Social media tools are a great way to get to know your audience better and for less expense, than you ever have before. Yet, social media tools seem to change overnight. As Heidi Klum says on Project Runway, “One minute you’re in, the next, you’re out.”
For social media marketers, communicators, and researchers, this means not only keeping your finger on the pulse of public conversation but also on how that conversation is getting around. New technology impacts the quality, quantity, and use of information as it moves across a networked society. With apologies to Marshall McLuhan, both the medium and the message will impact your relationship with your audience.
Zeitgeist is a German term that means, literally, the spirit of the times. It captures what’s on our mind, our mood, and the energy level across society. As our world becomes more interconnected, we have the ability to watch the zeitgeist of the country online through different lenses, from sophisticated ones like search engine data to more intimate ones like trolling around on Facebook walls.
The zeitgeist is the context or social backdrop that has significant influence on not just what information flows across the networks, but how we understand the information and act on it. Keeping abreast of these trends is part of developing an more accurate understanding of the people you want to reach. Web marketing pundits argue that building buyer personas is the best way to create a great marketing program. A persona—or archetype, ideal model, or prototype, depending upon your industry—is a defined group that represents your primary customer. A good persona goes beyond the assessment of Influencers or Enthusiasts. Think ‘NASCAR Dads’ or ‘Stay-at-home Moms.’
Developing accurate archetypes addresses several problems. It provides:
- a reality check about whether or not you really know your customer
- an evaluation of whether the product or service will do what the customer wants and or needs
- focuses your marketing efforts more clearly on how to reach your audience
But where do we start looking for the data we need to understand the social context necessary to build up useful customer models?
Several research methods are available to help. These include surveys, interviews, contextual inquiries, web analytics and ethnographic research. The good news is that developing personas in social media relies heavily, and relatively inexpensively, on ethnography and web analytics.
For up close and personal, you can’t beat ethnographic research. It examines the patterns of behavior, artifacts, and social patterns within a society or segment of society. It conjures up visions of Margaret Mead heading out to remote villages to understand indigenous tribes. Previously out of reach of the budgets of most small companies, this kind of research is now available through social participation from anywhere you can connect via computer or mobile device. You can find and join conversations all across the web to find out where your audience is most likely to be. Then you can lurk about the edges and see what’s on their minds. Sites like Facebook and MySpace are contained or bounded communities with observable behaviors, patterns and artifacts in the form of photos, notes, recommendations, and widgets. Not much different from those indigenous tribes. The same is true of social networks like Ning and LinkedIn. This open access allows for immersion—important because you must do a lot of listening before you talk. Immersion is the best way to learn a foreign language because you experience the culture. It’s the same thing in social media. Immersion into social media networks will give you insight into a richer palette than normal psychographics. You can see the psychological manifestations of social networking, such as the need for affiliation, identity development, self-presentation, self-appraisal, belief structures, and interaction and communication styles reflective of individual differences and cognitive and emotional development. These things are fundamental drivers of our decisions and actions.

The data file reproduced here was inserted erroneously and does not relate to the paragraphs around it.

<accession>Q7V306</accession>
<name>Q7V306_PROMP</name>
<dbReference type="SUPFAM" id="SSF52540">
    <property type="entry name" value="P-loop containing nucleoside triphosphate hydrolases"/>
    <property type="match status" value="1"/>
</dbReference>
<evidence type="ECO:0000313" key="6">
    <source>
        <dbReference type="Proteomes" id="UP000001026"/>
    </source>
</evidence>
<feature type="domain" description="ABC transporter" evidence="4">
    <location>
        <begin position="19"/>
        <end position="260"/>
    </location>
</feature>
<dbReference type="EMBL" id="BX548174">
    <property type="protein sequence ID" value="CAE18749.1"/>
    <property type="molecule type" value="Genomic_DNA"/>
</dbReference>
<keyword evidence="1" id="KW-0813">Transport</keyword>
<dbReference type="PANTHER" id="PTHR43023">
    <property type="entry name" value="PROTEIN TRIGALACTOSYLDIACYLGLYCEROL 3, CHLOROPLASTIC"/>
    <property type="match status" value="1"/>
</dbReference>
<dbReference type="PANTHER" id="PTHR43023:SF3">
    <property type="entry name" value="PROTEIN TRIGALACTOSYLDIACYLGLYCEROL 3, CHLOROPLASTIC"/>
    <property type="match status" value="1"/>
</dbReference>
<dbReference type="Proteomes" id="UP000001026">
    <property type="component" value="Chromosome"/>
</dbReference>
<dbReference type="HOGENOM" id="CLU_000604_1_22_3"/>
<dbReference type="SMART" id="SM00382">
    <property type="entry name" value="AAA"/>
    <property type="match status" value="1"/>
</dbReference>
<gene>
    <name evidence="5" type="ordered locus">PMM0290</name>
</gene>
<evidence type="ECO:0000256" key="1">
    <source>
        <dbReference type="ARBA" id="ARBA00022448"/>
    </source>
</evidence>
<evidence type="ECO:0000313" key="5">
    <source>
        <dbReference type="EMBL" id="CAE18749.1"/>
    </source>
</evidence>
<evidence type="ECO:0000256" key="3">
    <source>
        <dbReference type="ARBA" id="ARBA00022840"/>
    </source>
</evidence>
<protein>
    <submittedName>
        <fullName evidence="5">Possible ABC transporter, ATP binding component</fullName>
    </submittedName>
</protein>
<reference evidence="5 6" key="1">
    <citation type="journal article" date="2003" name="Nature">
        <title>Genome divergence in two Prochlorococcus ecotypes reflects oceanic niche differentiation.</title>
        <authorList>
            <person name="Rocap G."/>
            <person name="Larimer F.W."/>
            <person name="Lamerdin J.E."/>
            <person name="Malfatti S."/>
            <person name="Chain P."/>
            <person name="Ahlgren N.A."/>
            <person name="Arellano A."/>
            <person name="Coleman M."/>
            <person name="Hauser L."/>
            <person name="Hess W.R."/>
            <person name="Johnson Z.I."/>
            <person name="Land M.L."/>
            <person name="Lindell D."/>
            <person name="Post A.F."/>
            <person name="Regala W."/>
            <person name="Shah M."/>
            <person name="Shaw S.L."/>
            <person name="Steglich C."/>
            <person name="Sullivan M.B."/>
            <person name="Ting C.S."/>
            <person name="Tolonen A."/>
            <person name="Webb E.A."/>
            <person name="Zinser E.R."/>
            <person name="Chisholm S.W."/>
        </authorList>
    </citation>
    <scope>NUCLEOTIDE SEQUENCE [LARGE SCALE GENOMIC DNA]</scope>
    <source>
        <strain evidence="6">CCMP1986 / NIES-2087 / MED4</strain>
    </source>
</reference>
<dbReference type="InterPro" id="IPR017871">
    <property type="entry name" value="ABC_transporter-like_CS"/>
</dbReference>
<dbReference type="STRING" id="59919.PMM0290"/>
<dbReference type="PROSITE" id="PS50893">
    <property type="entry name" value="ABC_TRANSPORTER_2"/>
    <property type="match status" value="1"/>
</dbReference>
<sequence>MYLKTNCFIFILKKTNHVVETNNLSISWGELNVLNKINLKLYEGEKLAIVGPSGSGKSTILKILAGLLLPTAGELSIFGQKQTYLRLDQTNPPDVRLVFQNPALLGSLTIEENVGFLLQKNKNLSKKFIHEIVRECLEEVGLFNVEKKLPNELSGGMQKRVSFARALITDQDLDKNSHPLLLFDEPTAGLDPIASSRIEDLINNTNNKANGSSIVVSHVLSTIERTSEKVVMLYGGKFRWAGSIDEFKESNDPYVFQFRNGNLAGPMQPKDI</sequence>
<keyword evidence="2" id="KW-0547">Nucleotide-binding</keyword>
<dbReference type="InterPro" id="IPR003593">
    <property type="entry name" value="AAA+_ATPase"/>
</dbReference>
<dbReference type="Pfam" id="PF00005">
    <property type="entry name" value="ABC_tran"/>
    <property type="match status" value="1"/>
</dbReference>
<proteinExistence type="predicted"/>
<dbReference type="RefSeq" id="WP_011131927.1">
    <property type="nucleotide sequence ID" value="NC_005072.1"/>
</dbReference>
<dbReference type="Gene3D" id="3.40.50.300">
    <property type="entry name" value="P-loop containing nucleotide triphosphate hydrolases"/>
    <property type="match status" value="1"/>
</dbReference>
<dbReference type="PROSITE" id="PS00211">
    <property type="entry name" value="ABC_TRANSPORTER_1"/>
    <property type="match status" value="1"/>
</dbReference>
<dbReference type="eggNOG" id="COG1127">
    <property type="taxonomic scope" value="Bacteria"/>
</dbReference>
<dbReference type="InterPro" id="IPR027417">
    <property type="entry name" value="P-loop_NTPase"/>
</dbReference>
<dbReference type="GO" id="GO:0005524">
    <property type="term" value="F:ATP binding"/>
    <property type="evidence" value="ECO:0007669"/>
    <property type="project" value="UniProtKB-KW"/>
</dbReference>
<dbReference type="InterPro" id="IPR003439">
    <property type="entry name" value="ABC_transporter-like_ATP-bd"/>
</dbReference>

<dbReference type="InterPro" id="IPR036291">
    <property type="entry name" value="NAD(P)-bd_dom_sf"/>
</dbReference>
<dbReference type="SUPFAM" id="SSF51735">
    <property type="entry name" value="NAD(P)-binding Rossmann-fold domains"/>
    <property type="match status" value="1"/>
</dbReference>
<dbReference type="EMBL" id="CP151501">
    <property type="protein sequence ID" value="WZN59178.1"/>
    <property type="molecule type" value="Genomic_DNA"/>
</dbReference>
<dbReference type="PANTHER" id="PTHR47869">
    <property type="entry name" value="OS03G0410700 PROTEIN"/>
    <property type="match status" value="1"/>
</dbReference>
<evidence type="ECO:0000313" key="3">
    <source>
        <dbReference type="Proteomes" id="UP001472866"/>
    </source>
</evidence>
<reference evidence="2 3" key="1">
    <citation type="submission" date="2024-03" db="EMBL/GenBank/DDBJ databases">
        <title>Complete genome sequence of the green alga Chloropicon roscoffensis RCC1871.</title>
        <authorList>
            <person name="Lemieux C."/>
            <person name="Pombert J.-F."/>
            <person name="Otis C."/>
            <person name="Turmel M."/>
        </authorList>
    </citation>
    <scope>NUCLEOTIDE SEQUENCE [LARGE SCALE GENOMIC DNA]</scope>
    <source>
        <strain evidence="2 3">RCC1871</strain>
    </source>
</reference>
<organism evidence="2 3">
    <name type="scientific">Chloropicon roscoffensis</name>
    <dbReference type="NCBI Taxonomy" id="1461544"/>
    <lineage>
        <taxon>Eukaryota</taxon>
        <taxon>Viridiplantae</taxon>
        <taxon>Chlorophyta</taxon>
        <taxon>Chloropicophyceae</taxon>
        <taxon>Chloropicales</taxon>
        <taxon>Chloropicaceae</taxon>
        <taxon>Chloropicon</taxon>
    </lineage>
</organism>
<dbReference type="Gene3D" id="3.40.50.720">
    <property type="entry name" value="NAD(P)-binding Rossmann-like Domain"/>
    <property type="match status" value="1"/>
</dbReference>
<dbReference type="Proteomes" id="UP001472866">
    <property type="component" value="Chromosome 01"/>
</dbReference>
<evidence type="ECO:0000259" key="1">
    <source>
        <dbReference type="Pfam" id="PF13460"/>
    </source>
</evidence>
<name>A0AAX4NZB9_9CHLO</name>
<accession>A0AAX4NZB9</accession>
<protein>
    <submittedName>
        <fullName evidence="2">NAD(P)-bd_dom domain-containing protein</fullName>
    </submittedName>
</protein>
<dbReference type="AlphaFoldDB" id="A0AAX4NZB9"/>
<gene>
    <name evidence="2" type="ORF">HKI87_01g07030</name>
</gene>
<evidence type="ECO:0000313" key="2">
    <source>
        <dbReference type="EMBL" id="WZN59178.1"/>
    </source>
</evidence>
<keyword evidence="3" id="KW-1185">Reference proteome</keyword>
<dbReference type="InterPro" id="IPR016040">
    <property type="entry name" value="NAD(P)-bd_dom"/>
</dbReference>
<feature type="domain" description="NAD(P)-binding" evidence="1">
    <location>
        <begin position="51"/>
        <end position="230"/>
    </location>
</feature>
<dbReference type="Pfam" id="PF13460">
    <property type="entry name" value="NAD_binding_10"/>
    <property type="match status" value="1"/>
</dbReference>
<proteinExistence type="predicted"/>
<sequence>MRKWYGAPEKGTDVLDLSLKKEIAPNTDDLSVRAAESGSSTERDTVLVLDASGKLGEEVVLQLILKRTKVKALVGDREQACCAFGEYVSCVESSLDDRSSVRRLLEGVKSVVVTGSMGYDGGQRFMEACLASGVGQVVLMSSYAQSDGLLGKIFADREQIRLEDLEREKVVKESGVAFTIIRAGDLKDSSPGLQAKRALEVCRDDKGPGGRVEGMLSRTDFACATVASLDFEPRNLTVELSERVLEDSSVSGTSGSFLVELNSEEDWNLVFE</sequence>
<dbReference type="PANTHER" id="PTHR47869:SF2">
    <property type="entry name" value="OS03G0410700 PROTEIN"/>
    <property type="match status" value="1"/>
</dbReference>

On the other hand, sometimes you want to get a view from 30,000 feet to see where the population is clumping. For that, try tools like Google Zeitgeist. Google, as the dominant search engine in brand recognition, if not every other way, has created a massive database of search activities. They are not alone in monitoring this data, but the nature of search engines means that each search company indexes information by their own algorithms and logic that can produce vastly different results. John Battelle in The Search: How Google and Its Rivals Rewrote the Rules of Business and Transformed Our Culture says search behavior creates a database of intentions because searching is a manifestation of intended behavior. Bill Tancer’s Click: What Millions of People Are Doing Online and Why it Matters describes how the dynamics of emotional shifts or responses to society-wide events filter through the systems and impact consumer trends and behavior. Watching meaningful patterns emerge is a social psychologist’s dream come true. Articulating those patterns into strategy is a marketer’s.
Combining macro and micro approaches allows you to bracket your target audience with local influences and conversations in the context of broader social activity. This helps you formulate an understanding of an audience segmentation that encapsulate sets of characteristics, needs, and behaviors. Once you have a clear picture of your audience and market, you will be able to assess how the specific social media tools will connect you with your target audience in meaningful ways and fit with your goals.